“Bitch,” in the context of Boys’ Love, is one of the terms now commonly used following the popularity of a specific genre in recent years. The word itself refers to uke characters who have a very high sex drive and are unrepentant about it. The popular BL genre that features such characters is called ビッチ受け (“Bitch Uke”) or alternately 淫乱 (“inran,” meaning “lewd”). The genre is not to be confused with a slightly similar BL genre of 誘い受け (“sasoi uke,” or “inviting uke”).
“Bitch” is written in Japanese as ビッチ in katakana as it is a word directly taken from English. As this term’s original usage was more common in works with R18-rated heterosexual contents and directed to female characters, the meaning of the Japanese word did not differ very much with its English counterpart. However, in BL works, the nuance varies slightly and is used in a lighter, almost self-deprecative way.
The term “bitch” is not exactly new, even in the doujinshi community. Taken from English and commonly used to refer to female characters in R18-rated works, the original usage and meaning are pretty much the same: a lewd female character, frequently a player and sleeping with many men or selling their body, most of the time with a bad personality. However, the BL side of the doujinshi community later adopted the term. The earliest illustration on Pixiv tagged as ビッチ男子 (“bitch danshi,” literally translates to “manwhore” on Pixiv) was published in 2008, while a published doujinshi work advertised on Pixiv dates back to 2011. The BL manga Junjou Bitch, Hatsukoi Kei was published in 2013. Even back then, it was exclusively used to refer to the uke character.
As the term becomes more commonly used in the past few years, the nuance for the so-called “bitch” character in BL seemed to change slightly. Even though the original meaning was to demean the character it refers to, “bitch” characters in BL are often just lewd ukes with a somewhat insane sex drive. They are shameless about their sex drive and aren’t shy about wanting and asking to have sex. Regardless of the uke’s personality, or if they sleep with multiple men or sell their body, it is irrelevant (though such character tropes are also often found in a bitch uke). The concept of the “bitch uke” in BL is more similar to “topping from the bottom,” commonly found in the English-speaking fandom community. Additionally, like many other BL terms, “bitch” is also used in a light, almost self-deprecative humor to fondly describe the uke. While it is quite common to find the word in published BL manga titles nowadays, it is quite interesting to note that a seme rarely calls the uke “bitch” directly within the storyline.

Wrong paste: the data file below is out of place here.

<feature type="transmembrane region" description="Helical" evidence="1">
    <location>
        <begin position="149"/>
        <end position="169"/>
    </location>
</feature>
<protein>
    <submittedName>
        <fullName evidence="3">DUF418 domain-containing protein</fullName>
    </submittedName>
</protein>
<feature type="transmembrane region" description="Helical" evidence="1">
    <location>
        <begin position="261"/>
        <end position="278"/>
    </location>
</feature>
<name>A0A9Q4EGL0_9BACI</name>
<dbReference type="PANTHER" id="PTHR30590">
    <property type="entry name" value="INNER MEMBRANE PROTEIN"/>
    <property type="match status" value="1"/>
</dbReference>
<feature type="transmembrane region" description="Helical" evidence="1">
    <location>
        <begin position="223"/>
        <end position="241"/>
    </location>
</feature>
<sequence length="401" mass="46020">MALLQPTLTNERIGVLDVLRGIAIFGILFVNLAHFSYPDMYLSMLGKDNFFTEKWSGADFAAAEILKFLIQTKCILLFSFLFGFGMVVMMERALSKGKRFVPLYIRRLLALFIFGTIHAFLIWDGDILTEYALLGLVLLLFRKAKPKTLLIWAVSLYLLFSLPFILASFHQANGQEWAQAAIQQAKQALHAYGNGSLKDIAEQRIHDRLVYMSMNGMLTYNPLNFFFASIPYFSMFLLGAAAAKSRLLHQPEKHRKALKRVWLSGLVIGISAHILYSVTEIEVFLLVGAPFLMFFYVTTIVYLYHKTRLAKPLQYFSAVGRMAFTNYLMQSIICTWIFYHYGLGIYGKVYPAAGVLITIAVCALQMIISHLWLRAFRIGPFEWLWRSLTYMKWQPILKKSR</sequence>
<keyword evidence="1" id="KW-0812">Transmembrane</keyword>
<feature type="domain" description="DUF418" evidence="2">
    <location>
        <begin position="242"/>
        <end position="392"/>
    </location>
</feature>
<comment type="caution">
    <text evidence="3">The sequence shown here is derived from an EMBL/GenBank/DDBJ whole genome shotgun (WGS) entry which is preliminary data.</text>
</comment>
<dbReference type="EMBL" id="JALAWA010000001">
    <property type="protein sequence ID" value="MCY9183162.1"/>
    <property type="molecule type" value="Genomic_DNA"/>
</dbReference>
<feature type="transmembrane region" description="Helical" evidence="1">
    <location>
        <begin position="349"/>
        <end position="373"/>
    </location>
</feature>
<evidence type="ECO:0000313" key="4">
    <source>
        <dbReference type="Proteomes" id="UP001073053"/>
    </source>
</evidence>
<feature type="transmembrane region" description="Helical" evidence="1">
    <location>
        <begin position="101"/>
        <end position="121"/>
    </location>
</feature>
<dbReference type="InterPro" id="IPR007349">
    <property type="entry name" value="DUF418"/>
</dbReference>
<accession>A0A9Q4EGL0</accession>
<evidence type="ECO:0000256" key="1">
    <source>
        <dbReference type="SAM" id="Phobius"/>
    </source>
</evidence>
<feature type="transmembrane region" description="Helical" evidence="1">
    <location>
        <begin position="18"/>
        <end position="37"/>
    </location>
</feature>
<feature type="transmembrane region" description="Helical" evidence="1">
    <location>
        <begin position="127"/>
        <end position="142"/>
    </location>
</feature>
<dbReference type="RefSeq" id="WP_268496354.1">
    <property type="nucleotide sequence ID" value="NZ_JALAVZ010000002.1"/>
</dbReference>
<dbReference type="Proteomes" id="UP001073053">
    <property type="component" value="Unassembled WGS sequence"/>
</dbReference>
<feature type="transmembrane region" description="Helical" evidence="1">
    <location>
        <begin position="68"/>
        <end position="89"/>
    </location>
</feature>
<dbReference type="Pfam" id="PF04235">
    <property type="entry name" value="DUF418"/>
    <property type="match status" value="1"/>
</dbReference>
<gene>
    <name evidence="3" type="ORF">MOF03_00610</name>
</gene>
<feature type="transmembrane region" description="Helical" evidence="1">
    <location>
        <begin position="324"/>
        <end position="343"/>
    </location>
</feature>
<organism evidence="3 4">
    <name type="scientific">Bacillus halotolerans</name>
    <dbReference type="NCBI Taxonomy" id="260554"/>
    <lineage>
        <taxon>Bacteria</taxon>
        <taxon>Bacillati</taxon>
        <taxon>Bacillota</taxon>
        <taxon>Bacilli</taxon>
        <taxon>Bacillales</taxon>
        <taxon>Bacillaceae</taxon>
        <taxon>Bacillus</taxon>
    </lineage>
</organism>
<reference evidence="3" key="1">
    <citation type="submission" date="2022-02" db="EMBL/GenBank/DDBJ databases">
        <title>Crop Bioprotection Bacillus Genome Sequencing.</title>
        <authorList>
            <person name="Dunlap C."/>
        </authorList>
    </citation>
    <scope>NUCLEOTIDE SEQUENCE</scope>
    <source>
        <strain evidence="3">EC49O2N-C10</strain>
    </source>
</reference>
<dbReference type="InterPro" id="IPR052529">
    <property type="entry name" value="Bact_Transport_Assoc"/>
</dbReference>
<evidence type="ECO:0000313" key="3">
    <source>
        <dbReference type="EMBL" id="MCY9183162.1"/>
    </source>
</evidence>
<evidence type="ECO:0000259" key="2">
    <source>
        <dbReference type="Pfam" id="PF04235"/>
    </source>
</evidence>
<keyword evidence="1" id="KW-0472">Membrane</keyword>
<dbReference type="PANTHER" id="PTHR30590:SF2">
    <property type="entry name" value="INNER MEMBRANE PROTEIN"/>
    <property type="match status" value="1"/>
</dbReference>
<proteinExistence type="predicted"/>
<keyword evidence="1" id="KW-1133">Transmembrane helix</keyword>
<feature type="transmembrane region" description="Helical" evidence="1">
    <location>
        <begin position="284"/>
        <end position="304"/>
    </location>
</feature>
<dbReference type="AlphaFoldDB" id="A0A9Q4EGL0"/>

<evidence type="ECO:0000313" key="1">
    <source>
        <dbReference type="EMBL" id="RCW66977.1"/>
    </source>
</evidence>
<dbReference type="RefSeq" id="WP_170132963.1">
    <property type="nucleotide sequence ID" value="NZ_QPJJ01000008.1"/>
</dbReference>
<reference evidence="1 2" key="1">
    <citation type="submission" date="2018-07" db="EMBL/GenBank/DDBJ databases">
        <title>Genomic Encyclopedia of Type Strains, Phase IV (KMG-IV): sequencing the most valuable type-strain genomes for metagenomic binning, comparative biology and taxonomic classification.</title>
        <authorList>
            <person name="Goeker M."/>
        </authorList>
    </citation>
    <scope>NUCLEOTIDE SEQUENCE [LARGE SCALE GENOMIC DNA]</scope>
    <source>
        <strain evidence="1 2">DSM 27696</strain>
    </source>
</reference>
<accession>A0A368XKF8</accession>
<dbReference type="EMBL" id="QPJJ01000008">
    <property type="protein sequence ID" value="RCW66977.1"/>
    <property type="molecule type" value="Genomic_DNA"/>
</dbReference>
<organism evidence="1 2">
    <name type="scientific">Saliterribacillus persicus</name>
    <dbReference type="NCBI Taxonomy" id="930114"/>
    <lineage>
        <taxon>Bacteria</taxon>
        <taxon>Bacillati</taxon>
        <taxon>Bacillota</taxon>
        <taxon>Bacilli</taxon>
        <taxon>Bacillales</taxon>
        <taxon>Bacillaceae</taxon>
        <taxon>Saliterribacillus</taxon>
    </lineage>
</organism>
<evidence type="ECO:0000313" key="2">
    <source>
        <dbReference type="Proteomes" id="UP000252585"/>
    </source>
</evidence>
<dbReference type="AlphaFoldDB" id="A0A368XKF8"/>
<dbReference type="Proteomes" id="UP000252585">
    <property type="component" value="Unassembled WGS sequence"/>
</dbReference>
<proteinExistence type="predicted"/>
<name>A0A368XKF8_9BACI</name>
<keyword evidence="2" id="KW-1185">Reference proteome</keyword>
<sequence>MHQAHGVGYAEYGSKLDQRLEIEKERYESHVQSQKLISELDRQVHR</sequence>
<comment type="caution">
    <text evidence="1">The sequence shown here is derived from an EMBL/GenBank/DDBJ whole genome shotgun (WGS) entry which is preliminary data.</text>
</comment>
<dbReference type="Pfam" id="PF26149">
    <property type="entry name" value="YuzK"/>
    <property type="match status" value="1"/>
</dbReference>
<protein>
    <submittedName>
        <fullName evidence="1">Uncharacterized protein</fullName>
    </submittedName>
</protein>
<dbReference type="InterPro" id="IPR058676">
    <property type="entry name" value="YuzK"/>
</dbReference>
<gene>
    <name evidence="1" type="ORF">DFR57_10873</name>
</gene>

Bitch: Modern Usage
The success of the bitch uke genre propelled the popularity of using the word “bitch” among Boys’ Love fans. Some famous examples of the bitch uke genre are Ogeretsu Tanaka’s Yarichin☆Bitch Club or Harada’s Yata & Momo. The word is currently being commonly used in the titles as well. You can easily find recommendation articles for best BL works with bitch uke contents or even lighthearted debates on which bitch uke is the best.
About futekiya: BL manga subscription
In 2018, futekiya began as a Boys’ Love manga news and culture website operated by FANTASISTA, INC., a CG/VR production studio based in Tokyo, Japan. futekiya transformed into a budding global distributor of officially licensed BL manga in 2019.
futekiya launched as an online subscription service for officially licensed BL manga on July 8, 2019. Determined to connect fans around the world with English-translated BL legally and conveniently, futekiya empowers readers to support creators and the manga industry.
Readers who subscribe to futekiya and pay a flat monthly fee of $6.99 will have access to our expanding library of English-language manga. To subscribe, please go to read.futekiya.com and create an account. More information is in our Guide.